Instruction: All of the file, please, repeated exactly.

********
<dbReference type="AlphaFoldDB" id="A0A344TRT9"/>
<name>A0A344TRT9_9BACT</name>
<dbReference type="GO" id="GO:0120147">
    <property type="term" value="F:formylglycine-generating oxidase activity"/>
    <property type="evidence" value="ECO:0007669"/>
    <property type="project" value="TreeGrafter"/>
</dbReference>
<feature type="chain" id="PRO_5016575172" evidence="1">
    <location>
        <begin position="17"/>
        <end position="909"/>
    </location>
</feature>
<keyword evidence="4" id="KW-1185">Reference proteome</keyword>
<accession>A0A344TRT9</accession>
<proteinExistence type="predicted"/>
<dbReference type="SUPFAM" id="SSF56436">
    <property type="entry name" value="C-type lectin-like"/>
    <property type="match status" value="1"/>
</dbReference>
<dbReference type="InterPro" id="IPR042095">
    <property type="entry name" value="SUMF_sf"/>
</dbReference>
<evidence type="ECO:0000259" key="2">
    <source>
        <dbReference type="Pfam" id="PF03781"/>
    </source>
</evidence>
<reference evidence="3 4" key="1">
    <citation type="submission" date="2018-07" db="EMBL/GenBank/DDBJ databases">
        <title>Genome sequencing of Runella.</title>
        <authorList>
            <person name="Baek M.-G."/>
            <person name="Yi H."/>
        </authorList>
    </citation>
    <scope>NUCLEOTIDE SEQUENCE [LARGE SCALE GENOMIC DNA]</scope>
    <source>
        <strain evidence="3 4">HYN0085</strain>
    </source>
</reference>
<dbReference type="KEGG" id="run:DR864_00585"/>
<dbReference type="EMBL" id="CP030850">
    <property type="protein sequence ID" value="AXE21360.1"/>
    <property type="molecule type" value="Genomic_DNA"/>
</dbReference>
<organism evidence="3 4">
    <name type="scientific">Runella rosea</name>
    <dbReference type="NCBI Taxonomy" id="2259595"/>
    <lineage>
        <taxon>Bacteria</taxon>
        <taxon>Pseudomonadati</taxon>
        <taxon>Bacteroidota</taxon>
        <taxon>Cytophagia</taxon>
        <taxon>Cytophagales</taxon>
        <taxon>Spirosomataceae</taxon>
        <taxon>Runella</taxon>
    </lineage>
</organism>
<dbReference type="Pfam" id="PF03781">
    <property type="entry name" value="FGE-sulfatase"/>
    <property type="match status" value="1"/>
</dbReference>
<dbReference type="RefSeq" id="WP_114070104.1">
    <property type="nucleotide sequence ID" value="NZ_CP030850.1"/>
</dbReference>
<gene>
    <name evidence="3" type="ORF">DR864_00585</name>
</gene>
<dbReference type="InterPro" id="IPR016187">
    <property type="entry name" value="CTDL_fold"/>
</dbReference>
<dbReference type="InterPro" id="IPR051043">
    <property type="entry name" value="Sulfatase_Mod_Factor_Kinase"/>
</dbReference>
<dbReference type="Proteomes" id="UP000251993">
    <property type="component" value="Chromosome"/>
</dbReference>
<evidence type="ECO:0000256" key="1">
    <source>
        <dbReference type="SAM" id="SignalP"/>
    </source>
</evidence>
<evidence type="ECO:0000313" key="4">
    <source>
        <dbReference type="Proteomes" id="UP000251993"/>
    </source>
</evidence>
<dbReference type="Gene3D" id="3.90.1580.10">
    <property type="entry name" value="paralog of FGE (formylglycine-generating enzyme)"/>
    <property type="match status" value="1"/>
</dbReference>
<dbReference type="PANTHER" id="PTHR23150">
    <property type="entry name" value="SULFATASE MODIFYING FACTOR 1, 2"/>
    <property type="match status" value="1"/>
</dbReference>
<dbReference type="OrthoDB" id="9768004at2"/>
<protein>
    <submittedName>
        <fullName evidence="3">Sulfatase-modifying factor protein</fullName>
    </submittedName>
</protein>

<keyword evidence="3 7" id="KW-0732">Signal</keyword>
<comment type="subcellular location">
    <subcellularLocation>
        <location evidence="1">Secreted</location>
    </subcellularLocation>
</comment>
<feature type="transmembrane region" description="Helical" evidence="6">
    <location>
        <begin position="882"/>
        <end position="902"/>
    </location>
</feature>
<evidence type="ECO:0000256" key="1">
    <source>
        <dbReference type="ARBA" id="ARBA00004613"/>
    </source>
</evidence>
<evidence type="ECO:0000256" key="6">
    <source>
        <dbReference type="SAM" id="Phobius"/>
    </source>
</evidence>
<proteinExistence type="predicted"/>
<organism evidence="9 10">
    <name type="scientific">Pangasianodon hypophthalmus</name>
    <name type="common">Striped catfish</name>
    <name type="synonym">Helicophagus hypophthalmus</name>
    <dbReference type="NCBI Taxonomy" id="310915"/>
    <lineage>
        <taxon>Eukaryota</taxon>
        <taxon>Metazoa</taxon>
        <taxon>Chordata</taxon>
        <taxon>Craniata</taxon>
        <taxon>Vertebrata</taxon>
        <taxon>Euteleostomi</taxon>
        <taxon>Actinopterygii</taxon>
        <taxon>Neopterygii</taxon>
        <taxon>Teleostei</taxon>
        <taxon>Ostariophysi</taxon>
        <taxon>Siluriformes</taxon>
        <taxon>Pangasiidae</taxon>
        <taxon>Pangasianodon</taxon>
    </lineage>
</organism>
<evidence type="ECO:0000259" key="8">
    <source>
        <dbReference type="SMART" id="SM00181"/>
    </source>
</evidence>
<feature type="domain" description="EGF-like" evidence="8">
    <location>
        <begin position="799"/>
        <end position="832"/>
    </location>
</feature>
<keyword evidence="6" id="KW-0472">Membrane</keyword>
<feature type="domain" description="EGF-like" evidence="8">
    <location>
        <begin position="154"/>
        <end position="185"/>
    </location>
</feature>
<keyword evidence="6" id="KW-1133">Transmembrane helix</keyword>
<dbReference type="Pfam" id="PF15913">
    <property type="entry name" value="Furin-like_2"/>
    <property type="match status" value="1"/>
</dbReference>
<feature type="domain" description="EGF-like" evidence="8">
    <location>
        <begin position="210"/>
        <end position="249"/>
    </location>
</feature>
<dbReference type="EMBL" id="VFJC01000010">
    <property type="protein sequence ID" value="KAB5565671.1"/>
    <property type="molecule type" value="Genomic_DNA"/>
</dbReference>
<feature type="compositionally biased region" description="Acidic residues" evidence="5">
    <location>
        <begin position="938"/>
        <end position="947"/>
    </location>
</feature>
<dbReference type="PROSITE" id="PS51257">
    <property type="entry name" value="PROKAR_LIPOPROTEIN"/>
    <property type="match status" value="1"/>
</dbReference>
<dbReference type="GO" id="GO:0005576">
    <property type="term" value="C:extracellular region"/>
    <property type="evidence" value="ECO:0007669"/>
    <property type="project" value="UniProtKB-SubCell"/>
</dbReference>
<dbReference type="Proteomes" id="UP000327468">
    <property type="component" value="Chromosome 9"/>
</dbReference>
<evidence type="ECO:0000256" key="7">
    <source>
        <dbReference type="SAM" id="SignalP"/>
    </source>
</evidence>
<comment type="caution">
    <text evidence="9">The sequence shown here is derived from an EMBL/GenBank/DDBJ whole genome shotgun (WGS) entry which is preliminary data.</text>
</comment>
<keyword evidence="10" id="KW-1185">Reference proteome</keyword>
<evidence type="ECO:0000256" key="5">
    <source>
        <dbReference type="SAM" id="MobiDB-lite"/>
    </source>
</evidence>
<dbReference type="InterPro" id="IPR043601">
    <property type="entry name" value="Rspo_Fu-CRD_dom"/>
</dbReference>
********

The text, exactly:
<dbReference type="AlphaFoldDB" id="A0A344TRT9"/>
<name>A0A344TRT9_9BACT</name>
<dbReference type="GO" id="GO:0120147">
    <property type="term" value="F:formylglycine-generating oxidase activity"/>
    <property type="evidence" value="ECO:0007669"/>
    <property type="project" value="TreeGrafter"/>
</dbReference>
<feature type="chain" id="PRO_5016575172" evidence="1">
    <location>
        <begin position="17"/>
        <end position="909"/>
    </location>
</feature>
<keyword evidence="4" id="KW-1185">Reference proteome</keyword>
<accession>A0A344TRT9</accession>
<proteinExistence type="predicted"/>
<dbReference type="SUPFAM" id="SSF56436">
    <property type="entry name" value="C-type lectin-like"/>
    <property type="match status" value="1"/>
</dbReference>
<dbReference type="InterPro" id="IPR042095">
    <property type="entry name" value="SUMF_sf"/>
</dbReference>
<evidence type="ECO:0000259" key="2">
    <source>
        <dbReference type="Pfam" id="PF03781"/>
    </source>
</evidence>
<reference evidence="3 4" key="1">
    <citation type="submission" date="2018-07" db="EMBL/GenBank/DDBJ databases">
        <title>Genome sequencing of Runella.</title>
        <authorList>
            <person name="Baek M.-G."/>
            <person name="Yi H."/>
        </authorList>
    </citation>
    <scope>NUCLEOTIDE SEQUENCE [LARGE SCALE GENOMIC DNA]</scope>
    <source>
        <strain evidence="3 4">HYN0085</strain>
    </source>
</reference>
<dbReference type="KEGG" id="run:DR864_00585"/>
<dbReference type="EMBL" id="CP030850">
    <property type="protein sequence ID" value="AXE21360.1"/>
    <property type="molecule type" value="Genomic_DNA"/>
</dbReference>
<organism evidence="3 4">
    <name type="scientific">Runella rosea</name>
    <dbReference type="NCBI Taxonomy" id="2259595"/>
    <lineage>
        <taxon>Bacteria</taxon>
        <taxon>Pseudomonadati</taxon>
        <taxon>Bacteroidota</taxon>
        <taxon>Cytophagia</taxon>
        <taxon>Cytophagales</taxon>
        <taxon>Spirosomataceae</taxon>
        <taxon>Runella</taxon>
    </lineage>
</organism>
<dbReference type="Pfam" id="PF03781">
    <property type="entry name" value="FGE-sulfatase"/>
    <property type="match status" value="1"/>
</dbReference>
<dbReference type="RefSeq" id="WP_114070104.1">
    <property type="nucleotide sequence ID" value="NZ_CP030850.1"/>
</dbReference>
<gene>
    <name evidence="3" type="ORF">DR864_00585</name>
</gene>
<dbReference type="InterPro" id="IPR016187">
    <property type="entry name" value="CTDL_fold"/>
</dbReference>
<dbReference type="InterPro" id="IPR051043">
    <property type="entry name" value="Sulfatase_Mod_Factor_Kinase"/>
</dbReference>
<dbReference type="Proteomes" id="UP000251993">
    <property type="component" value="Chromosome"/>
</dbReference>
<evidence type="ECO:0000256" key="1">
    <source>
        <dbReference type="SAM" id="SignalP"/>
    </source>
</evidence>
<evidence type="ECO:0000313" key="4">
    <source>
        <dbReference type="Proteomes" id="UP000251993"/>
    </source>
</evidence>
<dbReference type="Gene3D" id="3.90.1580.10">
    <property type="entry name" value="paralog of FGE (formylglycine-generating enzyme)"/>
    <property type="match status" value="1"/>
</dbReference>
<dbReference type="PANTHER" id="PTHR23150">
    <property type="entry name" value="SULFATASE MODIFYING FACTOR 1, 2"/>
    <property type="match status" value="1"/>
</dbReference>
<dbReference type="OrthoDB" id="9768004at2"/>
<protein>
    <submittedName>
        <fullName evidence="3">Sulfatase-modifying factor protein</fullName>
    </submittedName>
</protein>

<keyword evidence="3 7" id="KW-0732">Signal</keyword>
<comment type="subcellular location">
    <subcellularLocation>
        <location evidence="1">Secreted</location>
    </subcellularLocation>
</comment>
<feature type="transmembrane region" description="Helical" evidence="6">
    <location>
        <begin position="882"/>
        <end position="902"/>
    </location>
</feature>
<evidence type="ECO:0000256" key="1">
    <source>
        <dbReference type="ARBA" id="ARBA00004613"/>
    </source>
</evidence>
<evidence type="ECO:0000256" key="6">
    <source>
        <dbReference type="SAM" id="Phobius"/>
    </source>
</evidence>
<proteinExistence type="predicted"/>
<organism evidence="9 10">
    <name type="scientific">Pangasianodon hypophthalmus</name>
    <name type="common">Striped catfish</name>
    <name type="synonym">Helicophagus hypophthalmus</name>
    <dbReference type="NCBI Taxonomy" id="310915"/>
    <lineage>
        <taxon>Eukaryota</taxon>
        <taxon>Metazoa</taxon>
        <taxon>Chordata</taxon>
        <taxon>Craniata</taxon>
        <taxon>Vertebrata</taxon>
        <taxon>Euteleostomi</taxon>
        <taxon>Actinopterygii</taxon>
        <taxon>Neopterygii</taxon>
        <taxon>Teleostei</taxon>
        <taxon>Ostariophysi</taxon>
        <taxon>Siluriformes</taxon>
        <taxon>Pangasiidae</taxon>
        <taxon>Pangasianodon</taxon>
    </lineage>
</organism>
<evidence type="ECO:0000259" key="8">
    <source>
        <dbReference type="SMART" id="SM00181"/>
    </source>
</evidence>
<feature type="domain" description="EGF-like" evidence="8">
    <location>
        <begin position="799"/>
        <end position="832"/>
    </location>
</feature>
<keyword evidence="6" id="KW-0472">Membrane</keyword>
<feature type="domain" description="EGF-like" evidence="8">
    <location>
        <begin position="154"/>
        <end position="185"/>
    </location>
</feature>
<keyword evidence="6" id="KW-1133">Transmembrane helix</keyword>
<dbReference type="Pfam" id="PF15913">
    <property type="entry name" value="Furin-like_2"/>
    <property type="match status" value="1"/>
</dbReference>
<feature type="domain" description="EGF-like" evidence="8">
    <location>
        <begin position="210"/>
        <end position="249"/>
    </location>
</feature>
<dbReference type="EMBL" id="VFJC01000010">
    <property type="protein sequence ID" value="KAB5565671.1"/>
    <property type="molecule type" value="Genomic_DNA"/>
</dbReference>
<feature type="compositionally biased region" description="Acidic residues" evidence="5">
    <location>
        <begin position="938"/>
        <end position="947"/>
    </location>
</feature>
<dbReference type="PROSITE" id="PS51257">
    <property type="entry name" value="PROKAR_LIPOPROTEIN"/>
    <property type="match status" value="1"/>
</dbReference>
<dbReference type="GO" id="GO:0005576">
    <property type="term" value="C:extracellular region"/>
    <property type="evidence" value="ECO:0007669"/>
    <property type="project" value="UniProtKB-SubCell"/>
</dbReference>
<dbReference type="Proteomes" id="UP000327468">
    <property type="component" value="Chromosome 9"/>
</dbReference>
<evidence type="ECO:0000256" key="7">
    <source>
        <dbReference type="SAM" id="SignalP"/>
    </source>
</evidence>
<comment type="caution">
    <text evidence="9">The sequence shown here is derived from an EMBL/GenBank/DDBJ whole genome shotgun (WGS) entry which is preliminary data.</text>
</comment>
<keyword evidence="10" id="KW-1185">Reference proteome</keyword>
<evidence type="ECO:0000256" key="5">
    <source>
        <dbReference type="SAM" id="MobiDB-lite"/>
    </source>
</evidence>
<dbReference type="InterPro" id="IPR043601">
    <property type="entry name" value="Rspo_Fu-CRD_dom"/>
</dbReference>